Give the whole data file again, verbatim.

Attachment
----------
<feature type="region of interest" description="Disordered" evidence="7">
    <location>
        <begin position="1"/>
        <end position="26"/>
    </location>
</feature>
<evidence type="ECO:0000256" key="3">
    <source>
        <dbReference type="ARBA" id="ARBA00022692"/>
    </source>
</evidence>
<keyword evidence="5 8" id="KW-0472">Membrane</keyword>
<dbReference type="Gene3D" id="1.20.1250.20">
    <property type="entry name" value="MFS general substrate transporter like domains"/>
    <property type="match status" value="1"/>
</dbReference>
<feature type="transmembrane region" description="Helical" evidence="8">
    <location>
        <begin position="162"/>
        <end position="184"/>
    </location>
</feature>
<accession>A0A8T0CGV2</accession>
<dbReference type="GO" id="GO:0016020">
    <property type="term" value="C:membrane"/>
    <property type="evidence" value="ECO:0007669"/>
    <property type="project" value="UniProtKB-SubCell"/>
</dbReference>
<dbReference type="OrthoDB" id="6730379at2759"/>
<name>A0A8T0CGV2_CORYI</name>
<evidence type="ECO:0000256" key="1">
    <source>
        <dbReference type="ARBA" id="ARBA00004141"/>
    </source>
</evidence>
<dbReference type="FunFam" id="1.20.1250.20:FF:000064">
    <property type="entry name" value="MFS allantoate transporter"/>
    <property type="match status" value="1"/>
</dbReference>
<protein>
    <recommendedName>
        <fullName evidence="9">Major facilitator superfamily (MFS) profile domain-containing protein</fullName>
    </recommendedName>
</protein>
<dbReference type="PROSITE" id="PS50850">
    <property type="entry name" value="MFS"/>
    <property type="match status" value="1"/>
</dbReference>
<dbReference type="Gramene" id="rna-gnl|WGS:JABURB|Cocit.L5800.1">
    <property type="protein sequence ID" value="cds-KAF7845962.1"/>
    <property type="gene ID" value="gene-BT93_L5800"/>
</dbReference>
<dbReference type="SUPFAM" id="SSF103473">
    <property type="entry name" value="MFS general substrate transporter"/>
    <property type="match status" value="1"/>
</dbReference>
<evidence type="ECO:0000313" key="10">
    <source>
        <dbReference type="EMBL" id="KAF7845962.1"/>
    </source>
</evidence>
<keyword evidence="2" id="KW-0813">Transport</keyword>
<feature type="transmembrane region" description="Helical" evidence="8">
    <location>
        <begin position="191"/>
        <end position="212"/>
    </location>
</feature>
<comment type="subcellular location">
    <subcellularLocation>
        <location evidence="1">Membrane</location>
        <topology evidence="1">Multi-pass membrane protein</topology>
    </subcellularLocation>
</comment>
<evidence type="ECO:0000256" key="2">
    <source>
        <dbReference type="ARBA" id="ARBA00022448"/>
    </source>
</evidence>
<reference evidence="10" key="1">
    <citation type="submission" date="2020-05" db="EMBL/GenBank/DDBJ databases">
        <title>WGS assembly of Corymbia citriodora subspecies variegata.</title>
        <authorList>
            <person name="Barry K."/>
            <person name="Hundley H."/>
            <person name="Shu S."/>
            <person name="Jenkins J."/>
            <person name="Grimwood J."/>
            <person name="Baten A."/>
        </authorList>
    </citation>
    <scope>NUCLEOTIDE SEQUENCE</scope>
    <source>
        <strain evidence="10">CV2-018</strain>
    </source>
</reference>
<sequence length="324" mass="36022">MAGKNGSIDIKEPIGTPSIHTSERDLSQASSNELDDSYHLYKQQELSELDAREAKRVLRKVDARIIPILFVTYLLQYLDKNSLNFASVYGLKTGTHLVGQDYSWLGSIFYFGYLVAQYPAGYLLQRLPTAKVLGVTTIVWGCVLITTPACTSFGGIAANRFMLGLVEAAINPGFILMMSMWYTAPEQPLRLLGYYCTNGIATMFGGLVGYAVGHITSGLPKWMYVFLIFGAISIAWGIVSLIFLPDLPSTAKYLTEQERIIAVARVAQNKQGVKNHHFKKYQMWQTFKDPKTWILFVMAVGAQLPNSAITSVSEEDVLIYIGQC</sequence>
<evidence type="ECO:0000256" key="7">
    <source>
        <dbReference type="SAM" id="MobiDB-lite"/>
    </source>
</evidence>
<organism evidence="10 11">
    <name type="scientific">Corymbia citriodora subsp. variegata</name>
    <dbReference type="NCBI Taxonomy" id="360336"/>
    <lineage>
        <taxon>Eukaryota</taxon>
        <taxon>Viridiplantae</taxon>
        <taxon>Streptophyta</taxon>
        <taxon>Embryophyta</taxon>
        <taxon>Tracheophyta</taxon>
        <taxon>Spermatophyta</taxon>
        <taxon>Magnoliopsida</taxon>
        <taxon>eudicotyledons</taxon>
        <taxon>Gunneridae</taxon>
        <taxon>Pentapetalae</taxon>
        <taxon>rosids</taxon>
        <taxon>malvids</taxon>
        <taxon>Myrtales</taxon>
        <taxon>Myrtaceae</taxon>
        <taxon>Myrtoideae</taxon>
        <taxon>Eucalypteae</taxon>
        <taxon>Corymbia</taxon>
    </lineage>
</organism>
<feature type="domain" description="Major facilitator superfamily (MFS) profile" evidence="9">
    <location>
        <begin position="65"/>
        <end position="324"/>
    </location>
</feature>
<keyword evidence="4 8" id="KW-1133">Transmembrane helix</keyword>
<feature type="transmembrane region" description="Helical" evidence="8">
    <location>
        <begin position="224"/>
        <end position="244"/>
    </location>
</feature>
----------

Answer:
<feature type="region of interest" description="Disordered" evidence="7">
    <location>
        <begin position="1"/>
        <end position="26"/>
    </location>
</feature>
<evidence type="ECO:0000256" key="3">
    <source>
        <dbReference type="ARBA" id="ARBA00022692"/>
    </source>
</evidence>
<keyword evidence="5 8" id="KW-0472">Membrane</keyword>
<dbReference type="Gene3D" id="1.20.1250.20">
    <property type="entry name" value="MFS general substrate transporter like domains"/>
    <property type="match status" value="1"/>
</dbReference>
<feature type="transmembrane region" description="Helical" evidence="8">
    <location>
        <begin position="162"/>
        <end position="184"/>
    </location>
</feature>
<accession>A0A8T0CGV2</accession>
<dbReference type="GO" id="GO:0016020">
    <property type="term" value="C:membrane"/>
    <property type="evidence" value="ECO:0007669"/>
    <property type="project" value="UniProtKB-SubCell"/>
</dbReference>
<dbReference type="OrthoDB" id="6730379at2759"/>
<name>A0A8T0CGV2_CORYI</name>
<evidence type="ECO:0000256" key="1">
    <source>
        <dbReference type="ARBA" id="ARBA00004141"/>
    </source>
</evidence>
<dbReference type="FunFam" id="1.20.1250.20:FF:000064">
    <property type="entry name" value="MFS allantoate transporter"/>
    <property type="match status" value="1"/>
</dbReference>
<protein>
    <recommendedName>
        <fullName evidence="9">Major facilitator superfamily (MFS) profile domain-containing protein</fullName>
    </recommendedName>
</protein>
<dbReference type="PROSITE" id="PS50850">
    <property type="entry name" value="MFS"/>
    <property type="match status" value="1"/>
</dbReference>
<dbReference type="Gramene" id="rna-gnl|WGS:JABURB|Cocit.L5800.1">
    <property type="protein sequence ID" value="cds-KAF7845962.1"/>
    <property type="gene ID" value="gene-BT93_L5800"/>
</dbReference>
<dbReference type="SUPFAM" id="SSF103473">
    <property type="entry name" value="MFS general substrate transporter"/>
    <property type="match status" value="1"/>
</dbReference>
<evidence type="ECO:0000313" key="10">
    <source>
        <dbReference type="EMBL" id="KAF7845962.1"/>
    </source>
</evidence>
<keyword evidence="2" id="KW-0813">Transport</keyword>
<feature type="transmembrane region" description="Helical" evidence="8">
    <location>
        <begin position="191"/>
        <end position="212"/>
    </location>
</feature>
<comment type="subcellular location">
    <subcellularLocation>
        <location evidence="1">Membrane</location>
        <topology evidence="1">Multi-pass membrane protein</topology>
    </subcellularLocation>
</comment>
<evidence type="ECO:0000256" key="2">
    <source>
        <dbReference type="ARBA" id="ARBA00022448"/>
    </source>
</evidence>
<reference evidence="10" key="1">
    <citation type="submission" date="2020-05" db="EMBL/GenBank/DDBJ databases">
        <title>WGS assembly of Corymbia citriodora subspecies variegata.</title>
        <authorList>
            <person name="Barry K."/>
            <person name="Hundley H."/>
            <person name="Shu S."/>
            <person name="Jenkins J."/>
            <person name="Grimwood J."/>
            <person name="Baten A."/>
        </authorList>
    </citation>
    <scope>NUCLEOTIDE SEQUENCE</scope>
    <source>
        <strain evidence="10">CV2-018</strain>
    </source>
</reference>
<sequence length="324" mass="36022">MAGKNGSIDIKEPIGTPSIHTSERDLSQASSNELDDSYHLYKQQELSELDAREAKRVLRKVDARIIPILFVTYLLQYLDKNSLNFASVYGLKTGTHLVGQDYSWLGSIFYFGYLVAQYPAGYLLQRLPTAKVLGVTTIVWGCVLITTPACTSFGGIAANRFMLGLVEAAINPGFILMMSMWYTAPEQPLRLLGYYCTNGIATMFGGLVGYAVGHITSGLPKWMYVFLIFGAISIAWGIVSLIFLPDLPSTAKYLTEQERIIAVARVAQNKQGVKNHHFKKYQMWQTFKDPKTWILFVMAVGAQLPNSAITSVSEEDVLIYIGQC</sequence>
<evidence type="ECO:0000256" key="7">
    <source>
        <dbReference type="SAM" id="MobiDB-lite"/>
    </source>
</evidence>
<organism evidence="10 11">
    <name type="scientific">Corymbia citriodora subsp. variegata</name>
    <dbReference type="NCBI Taxonomy" id="360336"/>
    <lineage>
        <taxon>Eukaryota</taxon>
        <taxon>Viridiplantae</taxon>
        <taxon>Streptophyta</taxon>
        <taxon>Embryophyta</taxon>
        <taxon>Tracheophyta</taxon>
        <taxon>Spermatophyta</taxon>
        <taxon>Magnoliopsida</taxon>
        <taxon>eudicotyledons</taxon>
        <taxon>Gunneridae</taxon>
        <taxon>Pentapetalae</taxon>
        <taxon>rosids</taxon>
        <taxon>malvids</taxon>
        <taxon>Myrtales</taxon>
        <taxon>Myrtaceae</taxon>
        <taxon>Myrtoideae</taxon>
        <taxon>Eucalypteae</taxon>
        <taxon>Corymbia</taxon>
    </lineage>
</organism>
<feature type="domain" description="Major facilitator superfamily (MFS) profile" evidence="9">
    <location>
        <begin position="65"/>
        <end position="324"/>
    </location>
</feature>
<keyword evidence="4 8" id="KW-1133">Transmembrane helix</keyword>
<feature type="transmembrane region" description="Helical" evidence="8">
    <location>
        <begin position="224"/>
        <end position="244"/>
    </location>
</feature>